Once the characters are introduced, the plot moves into Afganistan, where an in-ordinate amount of time was spent. I figured out at the end why they spent so much time in Afganistan building up Rahul Bose's character. It's because there is a vishwaroopam part II coming up where these two characters will try to match wits against each other again. So given the overall context, it might have made some sense to spend so much time in Afganistan, but given the context of just this movie, it became boring. When my friend queried why were they spending so much of the plot in Afganistan, the only straight-faced answer that I could give him was that Afganistan is a big country and they have to cover everything! One only hopes that in Vishwaroopam-II, they don't think of covering the entirety of America as the story moves to New York from Afganistan again.

There are snippets from Nayagan - 'Neenga Nallavara illa keta vara' (Are you a good man or a bad man) as everyone tries to unravel who viswanath a.k.a vishwaroopam is really. At a spiritual level everyone trying to figure out who Kamal is, is downright funny, cause we don't know who we are ourselves! The prime minister has a personal chat with Kamala-haasan to assure us all that he is a good guy after all. Never mind that we are losing faith in democracy and our elected leaders. After all these scenes, my friend was trying to get the right phrase to describe what was happening and I filled it in for him, 'delusions of grandeur'. That's simply what the protoganist suffers from and for all his skilled prowess at being a intelligence agent, the protoganist isn't even well toned.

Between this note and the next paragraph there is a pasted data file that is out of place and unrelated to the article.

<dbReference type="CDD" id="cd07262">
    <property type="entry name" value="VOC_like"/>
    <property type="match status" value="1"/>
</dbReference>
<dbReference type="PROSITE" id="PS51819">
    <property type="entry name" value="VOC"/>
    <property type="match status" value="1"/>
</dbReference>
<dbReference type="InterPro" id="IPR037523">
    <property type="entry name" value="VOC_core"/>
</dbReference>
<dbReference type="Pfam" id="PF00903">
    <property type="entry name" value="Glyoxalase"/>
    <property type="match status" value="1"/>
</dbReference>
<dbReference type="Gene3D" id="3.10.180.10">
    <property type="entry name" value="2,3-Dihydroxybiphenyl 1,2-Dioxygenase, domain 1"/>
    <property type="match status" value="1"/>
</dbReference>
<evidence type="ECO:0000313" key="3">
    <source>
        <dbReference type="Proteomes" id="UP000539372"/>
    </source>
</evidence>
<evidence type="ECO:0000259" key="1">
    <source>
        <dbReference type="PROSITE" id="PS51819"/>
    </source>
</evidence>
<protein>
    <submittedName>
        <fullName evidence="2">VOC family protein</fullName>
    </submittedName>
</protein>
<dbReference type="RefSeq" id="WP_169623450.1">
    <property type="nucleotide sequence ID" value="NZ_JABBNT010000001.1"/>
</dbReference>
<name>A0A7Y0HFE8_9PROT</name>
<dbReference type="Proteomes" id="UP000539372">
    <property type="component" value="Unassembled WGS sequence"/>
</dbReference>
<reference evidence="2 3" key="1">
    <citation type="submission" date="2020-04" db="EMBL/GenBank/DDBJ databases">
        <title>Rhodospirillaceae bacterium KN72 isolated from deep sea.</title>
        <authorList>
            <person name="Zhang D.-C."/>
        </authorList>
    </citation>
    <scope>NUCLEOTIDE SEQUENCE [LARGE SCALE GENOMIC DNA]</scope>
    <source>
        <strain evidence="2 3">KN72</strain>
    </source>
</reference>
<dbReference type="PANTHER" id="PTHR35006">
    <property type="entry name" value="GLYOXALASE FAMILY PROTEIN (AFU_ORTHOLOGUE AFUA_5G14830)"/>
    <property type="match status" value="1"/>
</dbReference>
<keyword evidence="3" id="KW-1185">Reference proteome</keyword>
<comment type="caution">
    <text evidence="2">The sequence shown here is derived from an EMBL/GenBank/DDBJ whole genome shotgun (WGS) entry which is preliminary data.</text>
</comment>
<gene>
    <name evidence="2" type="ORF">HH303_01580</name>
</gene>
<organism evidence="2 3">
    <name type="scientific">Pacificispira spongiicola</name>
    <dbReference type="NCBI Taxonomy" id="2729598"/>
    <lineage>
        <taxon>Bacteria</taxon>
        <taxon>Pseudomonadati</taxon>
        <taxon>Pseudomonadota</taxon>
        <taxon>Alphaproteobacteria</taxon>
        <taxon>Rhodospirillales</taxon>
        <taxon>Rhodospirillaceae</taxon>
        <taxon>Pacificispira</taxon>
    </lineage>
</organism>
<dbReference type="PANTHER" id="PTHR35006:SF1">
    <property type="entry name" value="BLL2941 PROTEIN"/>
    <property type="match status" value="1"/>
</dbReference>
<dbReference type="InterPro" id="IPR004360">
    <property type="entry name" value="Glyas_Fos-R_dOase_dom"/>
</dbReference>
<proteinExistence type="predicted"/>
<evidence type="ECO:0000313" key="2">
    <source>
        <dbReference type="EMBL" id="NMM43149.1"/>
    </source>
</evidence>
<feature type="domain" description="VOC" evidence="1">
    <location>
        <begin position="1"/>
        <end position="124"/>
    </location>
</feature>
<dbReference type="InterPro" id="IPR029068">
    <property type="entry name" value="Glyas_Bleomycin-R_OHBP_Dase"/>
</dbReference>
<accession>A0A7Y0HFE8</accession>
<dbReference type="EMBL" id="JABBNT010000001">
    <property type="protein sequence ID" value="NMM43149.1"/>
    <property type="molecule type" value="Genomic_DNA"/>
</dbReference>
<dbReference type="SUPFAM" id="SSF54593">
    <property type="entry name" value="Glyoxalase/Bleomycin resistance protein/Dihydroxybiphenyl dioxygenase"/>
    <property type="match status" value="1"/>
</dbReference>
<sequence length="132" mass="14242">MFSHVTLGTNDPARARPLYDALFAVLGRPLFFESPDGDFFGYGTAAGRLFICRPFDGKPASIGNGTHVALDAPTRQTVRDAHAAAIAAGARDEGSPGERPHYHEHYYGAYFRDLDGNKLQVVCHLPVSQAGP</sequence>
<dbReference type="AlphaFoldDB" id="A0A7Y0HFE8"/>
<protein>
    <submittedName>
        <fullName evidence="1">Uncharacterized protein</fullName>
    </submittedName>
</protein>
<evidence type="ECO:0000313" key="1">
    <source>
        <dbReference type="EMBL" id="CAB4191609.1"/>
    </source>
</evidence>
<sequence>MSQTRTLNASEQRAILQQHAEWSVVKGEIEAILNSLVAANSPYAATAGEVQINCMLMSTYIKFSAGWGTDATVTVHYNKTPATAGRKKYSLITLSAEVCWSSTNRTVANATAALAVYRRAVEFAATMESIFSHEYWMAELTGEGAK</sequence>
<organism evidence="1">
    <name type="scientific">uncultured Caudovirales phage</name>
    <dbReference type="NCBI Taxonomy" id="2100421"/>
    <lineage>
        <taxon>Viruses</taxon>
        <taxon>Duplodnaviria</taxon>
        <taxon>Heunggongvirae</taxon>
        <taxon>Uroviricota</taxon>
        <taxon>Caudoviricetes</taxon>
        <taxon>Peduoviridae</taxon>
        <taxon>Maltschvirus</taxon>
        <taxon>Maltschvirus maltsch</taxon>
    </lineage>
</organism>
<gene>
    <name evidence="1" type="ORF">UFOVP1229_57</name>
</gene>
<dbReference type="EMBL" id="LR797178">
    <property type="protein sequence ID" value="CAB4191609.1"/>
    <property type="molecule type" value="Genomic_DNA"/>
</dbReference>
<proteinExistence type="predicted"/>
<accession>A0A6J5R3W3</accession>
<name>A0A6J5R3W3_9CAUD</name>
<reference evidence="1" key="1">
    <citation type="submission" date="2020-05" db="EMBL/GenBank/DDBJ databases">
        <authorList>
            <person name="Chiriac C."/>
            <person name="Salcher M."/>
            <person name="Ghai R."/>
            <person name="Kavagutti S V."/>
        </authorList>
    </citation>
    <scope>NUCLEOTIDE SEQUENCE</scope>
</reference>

The villains want to detonate the whole of NY and they want to be air borne in their own private plane with it's own cute air hostess (couldn't resist eh?) just before the detonation, but the protoganist has his own ideas. Miraculously his nuclear oncologist doctorate wife is the one who really saves the situation, even though the intelligence agent, who even the prime minister banked upon was intelligent enough to not want his wife anywhere near the proceedings.
For a movie like this to succeed, one needs a equally powerful enemy and Rahul Bose could have been adept, but he exists only to boost up the grandeur of the hero even further. With a more capable adversarial image for Bose, this movie could have really had something without fizzling into the inevitable comic book triumph of good over evil.

The last straw of insulting the viewers was to indicate at the end of the movie that a part II was coming up. Was it coming up immediately that we can't even get out of our seats? Did they really think they had to advertise that fact as otherwise, ... otherwise we would have just missed it totally?

Frankly I don't think we needed a vishwaroopam to un-detonate the situation, a chemisty grad might have been just enough.

Thursday, February 7, 2013

Kara Kulambu (You have been warned spicy kulambu!)

In the last post I talked about how washing dishes was turning out to be fun. What about cooking then?

Been suffering from a bout of bad cold, cough and sore throat this week. Could hardly speak without sounding like a minimalistic gruff-voiced villain, somewhat like Raghuvaran, though I don't have his persona. So as a result felt like having some really spicy food - I guess primarily to serve the cold with notice papers and eviction orders from my system.

Now what could be more spicier than tasty kara kulambu? The way my mom used to make kara kulambu, we mostly used it as a side-dish! Fancy that! You top rice normally with some kind of podi, eg: thenga podi and then use kara kulambu alongside. If you are adventurous, you could also eat it directly with rice and spend the next 45 minutes gasping for icy cold water.